domingo, 3 de junio de 2012
Eriskay - a poem of remote lives (1935)
Color: Black and white
Director: Werner Kissling
"Made in 1934 by an amateur ethnographer and aristocratic German diplomat who had abandoned his country to live in Scotland, this is one of the earliest film portraits of the tiny island Eriskay, famous for Whiskey Galore, the Eriskay Love Lilt, the Eriskay fisherman's jersey, and the fact that Bonnie Prince Charlie first set foot on Scottish soil on this island, when he returned from France to lead the rebellion. Eriskay sits at the bottom of the long chain of the outer Hebrides, running from Lewis in the North, through Harris, through North Uist, Benbecula, South Uist, and nearby Barra...
Kissling filmed the 500 islanders at work, men and women, girls and boys, setting off in their herring smacks, shearing, gathering peats, collecting lichen for dying their tweed, spinning, carding, waulking, and recorded their beautiful working songs... "
An evocative account, inspired by Robert Flaherty's Man of Aran (1934), of the lives of the Gaelic speaking inhabitants of Eriskay, a remote island in the Scottish Hebridean archipelago, made by German aristocrat Werner Kissling during a three months sojourn on the island to collect the traditional songs and photograph the local 'blackhouse'. Kissling, born in Silesia in 1895, was a professional soldier and diplomat. Political differences with the new regime in Germany led him to quit his post with their diplomatic service in London in 1934 and devote his life to his hobby of photographing and sketching the lives of the Hebridean islanders of the north west fringes of Scotland. He made only one film, Eriskay: A Poem of Remote Lives (1935), shot on silent stock, with Gaelic dialogue, music and narrative added later in a London studio. The funds raised at the London premiere of the film in 1935 were given to the people of Eriskay, who used the money to build the road that stills serves as the only route across the island today. Kissling never returned to Germany but settled in Scotland pursuing his still photography and ethnographic collecting. He died in 1988 aged 83. This is believed to be the earliest film with Gaelic language dialogue.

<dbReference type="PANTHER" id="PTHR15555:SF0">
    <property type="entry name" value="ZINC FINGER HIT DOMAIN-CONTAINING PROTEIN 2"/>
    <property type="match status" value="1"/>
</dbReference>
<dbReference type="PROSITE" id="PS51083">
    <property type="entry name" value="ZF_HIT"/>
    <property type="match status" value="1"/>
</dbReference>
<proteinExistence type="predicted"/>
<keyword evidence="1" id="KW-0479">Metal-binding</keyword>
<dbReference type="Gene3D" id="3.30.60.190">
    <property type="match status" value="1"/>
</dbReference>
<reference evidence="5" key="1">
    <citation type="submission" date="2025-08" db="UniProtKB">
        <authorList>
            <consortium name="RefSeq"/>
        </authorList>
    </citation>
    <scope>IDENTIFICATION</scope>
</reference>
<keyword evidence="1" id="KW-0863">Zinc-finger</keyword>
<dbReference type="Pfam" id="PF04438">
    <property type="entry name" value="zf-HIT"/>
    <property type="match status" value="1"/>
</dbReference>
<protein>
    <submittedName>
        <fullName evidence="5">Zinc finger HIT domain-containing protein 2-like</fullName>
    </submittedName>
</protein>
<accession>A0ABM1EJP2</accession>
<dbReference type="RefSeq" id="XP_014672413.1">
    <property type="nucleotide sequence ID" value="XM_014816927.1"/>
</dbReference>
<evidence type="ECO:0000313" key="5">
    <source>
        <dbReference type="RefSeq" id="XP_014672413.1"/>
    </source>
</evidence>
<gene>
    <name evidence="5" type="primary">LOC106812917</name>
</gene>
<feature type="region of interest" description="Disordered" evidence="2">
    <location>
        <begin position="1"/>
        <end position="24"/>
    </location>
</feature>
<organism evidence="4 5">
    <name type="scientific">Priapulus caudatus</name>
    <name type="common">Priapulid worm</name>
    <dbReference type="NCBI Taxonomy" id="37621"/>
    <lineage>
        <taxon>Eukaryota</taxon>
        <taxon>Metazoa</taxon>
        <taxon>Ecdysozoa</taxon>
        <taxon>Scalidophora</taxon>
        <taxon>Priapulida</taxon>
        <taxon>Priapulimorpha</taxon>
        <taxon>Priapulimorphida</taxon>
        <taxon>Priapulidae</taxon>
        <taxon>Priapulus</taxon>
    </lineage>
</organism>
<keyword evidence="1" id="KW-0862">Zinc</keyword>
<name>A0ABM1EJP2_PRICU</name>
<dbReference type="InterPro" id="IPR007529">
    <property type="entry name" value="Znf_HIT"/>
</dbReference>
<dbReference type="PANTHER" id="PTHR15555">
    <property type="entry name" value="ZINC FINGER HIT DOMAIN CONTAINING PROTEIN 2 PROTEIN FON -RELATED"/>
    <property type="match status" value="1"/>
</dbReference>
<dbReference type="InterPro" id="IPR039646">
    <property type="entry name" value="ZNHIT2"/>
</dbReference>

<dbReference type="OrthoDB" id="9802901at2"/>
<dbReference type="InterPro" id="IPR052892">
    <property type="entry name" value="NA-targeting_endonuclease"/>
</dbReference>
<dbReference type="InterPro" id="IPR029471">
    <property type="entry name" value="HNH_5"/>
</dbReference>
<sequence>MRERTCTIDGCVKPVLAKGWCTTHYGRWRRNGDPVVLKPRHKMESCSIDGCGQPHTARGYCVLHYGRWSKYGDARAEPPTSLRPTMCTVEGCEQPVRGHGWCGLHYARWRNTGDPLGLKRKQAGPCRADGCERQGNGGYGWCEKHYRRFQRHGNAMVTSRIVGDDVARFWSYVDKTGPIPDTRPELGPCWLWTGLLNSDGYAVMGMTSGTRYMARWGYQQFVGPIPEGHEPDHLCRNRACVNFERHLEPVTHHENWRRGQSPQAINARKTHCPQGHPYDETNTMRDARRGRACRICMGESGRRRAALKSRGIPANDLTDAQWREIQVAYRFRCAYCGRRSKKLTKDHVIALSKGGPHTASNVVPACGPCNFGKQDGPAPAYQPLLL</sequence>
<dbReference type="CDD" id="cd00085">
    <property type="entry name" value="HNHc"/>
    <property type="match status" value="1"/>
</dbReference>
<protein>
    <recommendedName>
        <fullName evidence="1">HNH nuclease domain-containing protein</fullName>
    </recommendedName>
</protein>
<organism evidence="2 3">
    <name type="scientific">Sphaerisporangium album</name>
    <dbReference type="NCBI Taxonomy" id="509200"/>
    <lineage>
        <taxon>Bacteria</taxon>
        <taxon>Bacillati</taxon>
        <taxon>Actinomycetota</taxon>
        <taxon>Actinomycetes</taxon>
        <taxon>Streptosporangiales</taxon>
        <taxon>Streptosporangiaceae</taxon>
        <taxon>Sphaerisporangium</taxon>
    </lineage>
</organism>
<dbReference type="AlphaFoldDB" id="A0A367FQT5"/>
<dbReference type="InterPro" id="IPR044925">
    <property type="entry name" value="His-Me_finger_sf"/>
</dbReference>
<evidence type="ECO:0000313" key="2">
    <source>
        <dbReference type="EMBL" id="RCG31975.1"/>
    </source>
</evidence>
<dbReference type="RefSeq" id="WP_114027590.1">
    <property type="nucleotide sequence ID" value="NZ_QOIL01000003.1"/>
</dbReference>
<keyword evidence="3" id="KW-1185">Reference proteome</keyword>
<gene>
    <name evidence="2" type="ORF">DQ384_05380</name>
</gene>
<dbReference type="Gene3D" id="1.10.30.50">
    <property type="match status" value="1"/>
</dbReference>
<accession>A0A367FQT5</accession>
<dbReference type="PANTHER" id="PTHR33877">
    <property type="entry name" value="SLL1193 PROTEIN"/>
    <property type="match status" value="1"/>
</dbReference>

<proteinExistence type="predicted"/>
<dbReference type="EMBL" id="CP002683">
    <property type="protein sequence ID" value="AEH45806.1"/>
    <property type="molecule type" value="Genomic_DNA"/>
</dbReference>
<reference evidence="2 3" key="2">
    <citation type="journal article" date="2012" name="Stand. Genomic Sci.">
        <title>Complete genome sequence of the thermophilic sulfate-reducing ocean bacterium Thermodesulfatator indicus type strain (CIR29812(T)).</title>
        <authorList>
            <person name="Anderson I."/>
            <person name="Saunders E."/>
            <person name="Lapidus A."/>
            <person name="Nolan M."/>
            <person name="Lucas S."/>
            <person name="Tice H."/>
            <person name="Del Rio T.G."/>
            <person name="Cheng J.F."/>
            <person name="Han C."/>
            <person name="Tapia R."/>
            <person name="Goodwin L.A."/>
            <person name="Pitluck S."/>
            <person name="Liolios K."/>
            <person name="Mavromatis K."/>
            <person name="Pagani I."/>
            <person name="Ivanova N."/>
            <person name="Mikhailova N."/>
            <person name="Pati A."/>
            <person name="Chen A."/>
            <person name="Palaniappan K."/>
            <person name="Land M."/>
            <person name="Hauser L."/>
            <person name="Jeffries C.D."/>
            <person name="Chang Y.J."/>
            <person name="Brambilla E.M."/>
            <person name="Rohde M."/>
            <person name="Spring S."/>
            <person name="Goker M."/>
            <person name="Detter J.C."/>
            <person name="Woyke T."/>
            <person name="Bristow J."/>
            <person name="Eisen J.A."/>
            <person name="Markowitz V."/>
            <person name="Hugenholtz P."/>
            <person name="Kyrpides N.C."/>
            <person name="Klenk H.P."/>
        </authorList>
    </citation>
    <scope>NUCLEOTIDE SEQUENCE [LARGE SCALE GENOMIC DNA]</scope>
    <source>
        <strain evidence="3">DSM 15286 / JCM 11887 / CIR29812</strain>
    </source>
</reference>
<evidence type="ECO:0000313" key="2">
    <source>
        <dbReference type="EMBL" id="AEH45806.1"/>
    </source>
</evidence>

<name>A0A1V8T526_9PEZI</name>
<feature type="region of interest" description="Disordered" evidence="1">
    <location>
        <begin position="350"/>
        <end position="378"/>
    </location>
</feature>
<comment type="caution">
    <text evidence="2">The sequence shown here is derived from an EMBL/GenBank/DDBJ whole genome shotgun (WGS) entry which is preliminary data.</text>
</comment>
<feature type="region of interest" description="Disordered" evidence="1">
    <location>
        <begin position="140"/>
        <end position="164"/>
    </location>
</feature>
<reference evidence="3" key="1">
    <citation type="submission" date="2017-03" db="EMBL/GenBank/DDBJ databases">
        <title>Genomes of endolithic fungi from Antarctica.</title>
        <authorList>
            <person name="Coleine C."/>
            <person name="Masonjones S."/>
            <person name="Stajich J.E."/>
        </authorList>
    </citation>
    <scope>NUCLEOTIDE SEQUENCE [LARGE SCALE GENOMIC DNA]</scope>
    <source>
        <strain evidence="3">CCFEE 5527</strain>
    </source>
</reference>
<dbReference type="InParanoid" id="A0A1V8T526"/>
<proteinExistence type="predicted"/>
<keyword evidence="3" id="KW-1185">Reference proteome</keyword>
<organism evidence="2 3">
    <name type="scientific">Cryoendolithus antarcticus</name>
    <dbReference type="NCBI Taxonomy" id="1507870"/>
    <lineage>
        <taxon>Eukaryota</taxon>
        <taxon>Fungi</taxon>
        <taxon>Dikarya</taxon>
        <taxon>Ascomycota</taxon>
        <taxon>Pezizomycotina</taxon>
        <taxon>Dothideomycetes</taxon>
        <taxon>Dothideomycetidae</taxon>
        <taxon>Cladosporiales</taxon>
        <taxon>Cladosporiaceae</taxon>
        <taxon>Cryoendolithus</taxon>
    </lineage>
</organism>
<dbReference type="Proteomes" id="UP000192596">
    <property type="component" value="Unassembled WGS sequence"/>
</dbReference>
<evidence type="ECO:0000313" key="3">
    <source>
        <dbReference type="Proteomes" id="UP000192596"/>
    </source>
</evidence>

Dr. Werner Friedrich Theodor Kissling (or Kißling) (11 April 1895, Breslau, Germany – 3 February 1988, Dumfries, Scotland) was an amateur ethnographer and amateur photographer. He left a rich legacy of photographs and film of the traditional customs and crafts of various world communities, a legacy, which today, now forms a remarkable, valuable record of ‘ways of life’, which have now vanished. The communities that he studied include, the crofters of Eriskay and South Uist, Scotland, the farmers and fisherfolk of Dumfries and Galloway, Scotland, the Māori of New Zealand, and the craftsmen of North Yorkshire, England.
Kissling was an intriguing figure, who, though born into an aristocratic, land-owning family, managed to ‘dispose’ of his multi-million pound inheritance and die penniless in a Dumfries old folk’s home. In his twenties, as a young German diplomat, he was rich, had social status and had an apparent, assured career in front of him. Yet he chose to turn his back on all the privileges that life had afforded him, and pursue his amateur interests in ethnography and photography.
Kissling is best known for the short film, “Eriskay - A Poem of Remote Lives”, which is based on his unique footage, shot in 1934, of crofting life on the island of Eriskay in the Western Isles of Scotland. His mother, Johanna, was a central figure in his life. In 1905, she had toured the Western Isles (the Outer Hebrides and St Kilda), and, from there, she had sent a postcard to her 10 year old son, Werner, back in Germany. When Kissling died, 83 years later, that same postcard would still be in his possession, found in his single suitcase, in his room. Más info: http://en.wikipedia.org/wiki/Werner_Kissling